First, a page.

The July federal budget deficit grew by $181 billion. Just in July. The cause: increased spending to save car companies, banks and mortgage firms, plus lowered tax revenue, this according to the CBO.
Spending through July of 2009 has increased by $530 billion, which is 21 percent over the same period in 2008. The bailout money for Freddie Mac and Fannie Mae accounted for almost half of the spending increase. Unemployment benefits have more than doubled, Medicaid spending has grown by a quarter and Medicare spending has increased by 11 percent.The deficit at the end of July 2009 reached $1.3 trillion. By the end of the fiscal year, September 30, 2009, the deficit is expected to reach $1.8 trillion. On September 30, 2008 the deficit was a whopping $455 billion - an atrocious record high at that time.
Herein lies the problem. The FHA’s standard insurance program today is notoriously lax. It backs low downpayment loans, to buyers who often have below-average to poor credit ratings, and with almost no oversight to protect against fraud. Sound familiar? This is called subprime lending—the same financial roulette that busted Fannie, Freddie and large mortgage houses like Countrywide Financial.More from the Wall Street Journal:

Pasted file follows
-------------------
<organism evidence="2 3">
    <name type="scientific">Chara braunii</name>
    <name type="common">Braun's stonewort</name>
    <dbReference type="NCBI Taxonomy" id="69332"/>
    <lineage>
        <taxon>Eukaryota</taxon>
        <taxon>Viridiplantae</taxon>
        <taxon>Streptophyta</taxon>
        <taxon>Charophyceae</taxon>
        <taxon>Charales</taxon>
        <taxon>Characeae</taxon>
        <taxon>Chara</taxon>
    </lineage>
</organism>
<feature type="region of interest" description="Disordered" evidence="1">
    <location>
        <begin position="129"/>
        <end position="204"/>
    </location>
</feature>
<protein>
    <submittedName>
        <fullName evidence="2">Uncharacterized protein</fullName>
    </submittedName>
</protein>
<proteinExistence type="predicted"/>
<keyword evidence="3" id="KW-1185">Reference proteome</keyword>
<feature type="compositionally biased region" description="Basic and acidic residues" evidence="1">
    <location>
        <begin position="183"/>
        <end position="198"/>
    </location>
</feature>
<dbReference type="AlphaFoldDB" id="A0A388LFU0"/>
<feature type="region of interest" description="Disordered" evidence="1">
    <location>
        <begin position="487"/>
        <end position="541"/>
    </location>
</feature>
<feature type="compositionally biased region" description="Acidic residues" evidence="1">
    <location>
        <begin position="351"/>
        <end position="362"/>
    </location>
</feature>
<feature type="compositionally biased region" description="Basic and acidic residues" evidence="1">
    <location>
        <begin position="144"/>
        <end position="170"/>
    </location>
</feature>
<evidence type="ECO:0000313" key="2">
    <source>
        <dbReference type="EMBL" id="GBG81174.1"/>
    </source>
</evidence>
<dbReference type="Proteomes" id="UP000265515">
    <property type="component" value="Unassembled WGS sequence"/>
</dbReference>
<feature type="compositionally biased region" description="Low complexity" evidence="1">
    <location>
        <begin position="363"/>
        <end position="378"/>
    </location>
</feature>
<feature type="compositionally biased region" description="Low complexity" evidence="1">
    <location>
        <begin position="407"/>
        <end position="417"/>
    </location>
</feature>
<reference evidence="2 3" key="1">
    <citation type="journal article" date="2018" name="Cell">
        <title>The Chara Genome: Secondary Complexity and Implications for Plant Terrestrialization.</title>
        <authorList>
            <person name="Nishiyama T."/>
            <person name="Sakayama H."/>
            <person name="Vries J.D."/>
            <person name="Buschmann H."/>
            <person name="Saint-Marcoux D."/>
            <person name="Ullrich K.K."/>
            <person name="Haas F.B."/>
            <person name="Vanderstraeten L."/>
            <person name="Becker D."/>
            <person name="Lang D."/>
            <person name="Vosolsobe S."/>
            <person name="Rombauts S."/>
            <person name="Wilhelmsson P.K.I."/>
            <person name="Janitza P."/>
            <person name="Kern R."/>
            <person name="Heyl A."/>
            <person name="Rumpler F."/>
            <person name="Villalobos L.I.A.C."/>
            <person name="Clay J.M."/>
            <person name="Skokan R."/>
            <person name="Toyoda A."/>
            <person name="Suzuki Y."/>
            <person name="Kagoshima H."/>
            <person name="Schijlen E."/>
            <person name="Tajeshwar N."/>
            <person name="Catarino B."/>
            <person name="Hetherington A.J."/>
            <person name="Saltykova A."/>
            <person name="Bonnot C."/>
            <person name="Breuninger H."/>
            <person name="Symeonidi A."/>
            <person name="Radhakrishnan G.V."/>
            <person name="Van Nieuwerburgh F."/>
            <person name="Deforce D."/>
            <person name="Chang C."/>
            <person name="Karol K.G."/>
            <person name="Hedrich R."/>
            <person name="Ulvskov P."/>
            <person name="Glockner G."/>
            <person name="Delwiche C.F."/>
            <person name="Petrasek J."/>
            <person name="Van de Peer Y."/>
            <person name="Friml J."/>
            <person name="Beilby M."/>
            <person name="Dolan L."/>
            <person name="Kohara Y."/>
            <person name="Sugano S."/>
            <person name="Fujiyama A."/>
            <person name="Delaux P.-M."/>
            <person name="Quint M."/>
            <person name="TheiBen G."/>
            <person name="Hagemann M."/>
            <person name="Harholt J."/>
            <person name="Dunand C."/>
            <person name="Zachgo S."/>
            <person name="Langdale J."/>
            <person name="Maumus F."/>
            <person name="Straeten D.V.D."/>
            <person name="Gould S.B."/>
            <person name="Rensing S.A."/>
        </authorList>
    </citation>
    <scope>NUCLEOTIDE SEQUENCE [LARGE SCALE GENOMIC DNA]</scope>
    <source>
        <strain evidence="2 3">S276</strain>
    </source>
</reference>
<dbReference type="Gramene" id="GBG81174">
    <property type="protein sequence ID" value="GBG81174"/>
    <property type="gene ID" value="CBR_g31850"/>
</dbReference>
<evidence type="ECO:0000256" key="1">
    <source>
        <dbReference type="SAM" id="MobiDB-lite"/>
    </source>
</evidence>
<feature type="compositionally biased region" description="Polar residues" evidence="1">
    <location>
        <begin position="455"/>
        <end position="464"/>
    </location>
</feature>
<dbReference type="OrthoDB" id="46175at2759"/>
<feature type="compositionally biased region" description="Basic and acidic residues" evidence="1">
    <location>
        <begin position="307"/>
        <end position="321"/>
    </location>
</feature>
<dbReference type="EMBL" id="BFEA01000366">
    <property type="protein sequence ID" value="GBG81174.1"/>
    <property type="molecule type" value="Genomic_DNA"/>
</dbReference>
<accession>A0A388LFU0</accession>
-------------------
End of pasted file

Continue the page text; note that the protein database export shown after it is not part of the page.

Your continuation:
Fannie Mae said it will need an additional $10.7 billion from the U.S. Treasury after it posted a $14.8 billion net loss in the second quarter, as rising unemployment led more prime borrowers to default on their loans.
Treasury Secretary Tim Geithner asked Congress on Friday August 7th to lift the ceiling on U.S. debt to...whatever...no ceiling at all - saying that the ceiling of $12.1 trillion mandated by statute can be reached my mid-October 2009.
The latest request comes as the Treasury is ramping up borrowing to unprecedented levels to fund stimulus and financial bailout programs and cope with a deep recession that has devastated tax revenues.
It is expected to issue net new debt of as much as $2 trillion in the 2009 fiscal year ended September 30 and up to $1.6 trillion in the 2010 fiscal year, according to bond dealer forecasts.
See the U.S. National Debt in real time here, including government bailouts.
Take a look at how the big-spending President George W. Bush is dwarfed by the high-flying President Barack Obama.
Deficit graphic courtesy Washington Post and The Heritage Foundation